MOSCOW — A Russian veteran said Wednesday that he saw fragments of the legendary Amber Room in the closing days of World War II, suggesting one of the world’s greatest missing art treasures burned at a German castle after it was seized by the victorious Red Army.
Russian officials denied the allegations, saying the fate of the jewel-encrusted masterpiece carved in amber remains a mystery after Nazi troops looted it from a Russian imperial palace.
The assertions by Leonid Arinshtein, a literature expert with the nongovernmental Russian Culture Foundation, echo a recently published book that claims the fabled chamber vanished in a fire after the German city of Königsburg fell to the Soviets.
In an interview with The Associated Press, Arinshtein, 79, recalled seeing fragments of amber decoration in the Königsburg Castle but said he realized it was part of the lost treasure only years later.
“I probably was one of the last people who saw the Amber Room,” said Arinshtein, who was a Red Army lieutenant in charge of a rifle platoon when he knocked on the castle door in April 1945. “But I was a 19-year old boy, and I didn’t understand what I saw.”
Treasures kept in a basement?
Arinshtein described how he entered Koenigsburg Castle, accompanied by his sergeant, as battles raged on the streets. He said he noticed fragments of a wall panel and a mirror frame in amber on the walls of the Knight’s Hall and asked the castle’s custodian about them.
The man nervously told him the rest of the amber paneling was kept in cases in the basement and offered to show Arinshtein around, but the young Russian declined.
“It didn’t occur to me that it was the Amber Room,” Arinshtein said. “I thought it was just some ordinary amber decoration, and it left me indifferent.”
When Arinshtein tried to tour the castle a couple of days later, he couldn’t reach it: The entire city was engulfed in flames, and plumes of black smoke filled the skies.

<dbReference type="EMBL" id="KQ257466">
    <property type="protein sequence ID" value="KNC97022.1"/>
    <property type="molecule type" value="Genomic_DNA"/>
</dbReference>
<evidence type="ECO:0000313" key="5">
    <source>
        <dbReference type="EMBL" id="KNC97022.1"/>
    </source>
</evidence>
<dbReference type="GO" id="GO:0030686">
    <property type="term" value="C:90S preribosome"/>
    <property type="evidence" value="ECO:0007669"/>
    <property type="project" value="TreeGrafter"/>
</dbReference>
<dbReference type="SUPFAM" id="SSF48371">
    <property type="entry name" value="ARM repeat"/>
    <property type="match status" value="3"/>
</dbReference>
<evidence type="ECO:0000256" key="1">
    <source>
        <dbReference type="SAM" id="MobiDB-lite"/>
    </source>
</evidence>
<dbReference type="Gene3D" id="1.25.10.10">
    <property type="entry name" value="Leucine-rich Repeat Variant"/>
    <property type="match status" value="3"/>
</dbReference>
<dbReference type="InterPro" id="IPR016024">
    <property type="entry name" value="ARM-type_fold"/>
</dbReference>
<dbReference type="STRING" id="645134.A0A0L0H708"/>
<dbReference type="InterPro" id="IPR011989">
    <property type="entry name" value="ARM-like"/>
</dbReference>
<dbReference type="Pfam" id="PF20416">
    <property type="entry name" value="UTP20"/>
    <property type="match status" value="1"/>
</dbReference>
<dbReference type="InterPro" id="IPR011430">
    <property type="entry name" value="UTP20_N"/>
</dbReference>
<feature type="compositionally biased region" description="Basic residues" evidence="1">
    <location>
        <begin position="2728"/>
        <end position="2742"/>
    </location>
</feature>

Only years later, when he saw articles about the Amber Room hidden in Königsburg, did he make the connection between the fragments he saw and the missing treasure, Arinshtein said. Königsburg was annexed by the Soviets and renamed Kaliningrad.
Room epitomized Russia's losses
The elaborately carved chamber, made of nearly 1,000 pounds of amber, was a 1716 Prussian gift to St. Petersburg’s founder, Czar Peter the Great. Looted by the Nazis in 1941 from a former imperial palace, the Amber Room epitomized Russia’s losses in the war and inspired a series of treasure hunts.
British investigative journalists Adrian Levy and Catherine Scott-Clark claim in their new book, “The Amber Room,” that the fire that destroyed the treasure was sparked by careless Red Army troops who looted Königsburg.
It says Soviet authorities knew the Amber Room vanished at the hands of its Red Army soldiers, but continued to claim it was missing as a convenient symbol of Nazi looting and destruction of Russia’s cultural treasures.
Russian officials hotly deny the book’s allegations.
“Such statements are aimed at rewriting history and discrediting Russia and the role played by its Red Army in World War II,” Mikhail Shvydkoi, the head of the government culture agency, was quoted as saying by Russian media.
Retired Gen. Valentin Varennikov, a World War II veteran who is now a lawmaker, denounced the book’s allegations as “invention.”
“It’s done by those who once again want to cast a shadow over the Soviet Union and its army,” Varennikov said in an interview Wednesday.
Avenir Ovsyanov, an official in charge of the search for missing art with Kaliningrad’s regional administration, said that while some fragments of the Amber Room burned in the Koenigsburg Castle, its core had likely been taken away by the Nazis before the Red Army stormed the city.
He said the authorities are continuing to search for the Amber Room, the Itar-Tass news agency reported.
While saying the Amber Room was probably intact when Königsburg fell, Arinshtein angrily dismissed the book’s allegation that the Red Army had accidentally burned the castle.
He said the fires, which started on the city’s outskirts after massive bombing and street battles between Russian and German forces, quickly swept the city “like a forest fire.”
“The Red Army didn’t burn anything,” he said. “What soldiers would burn the city where they will have to stay?”
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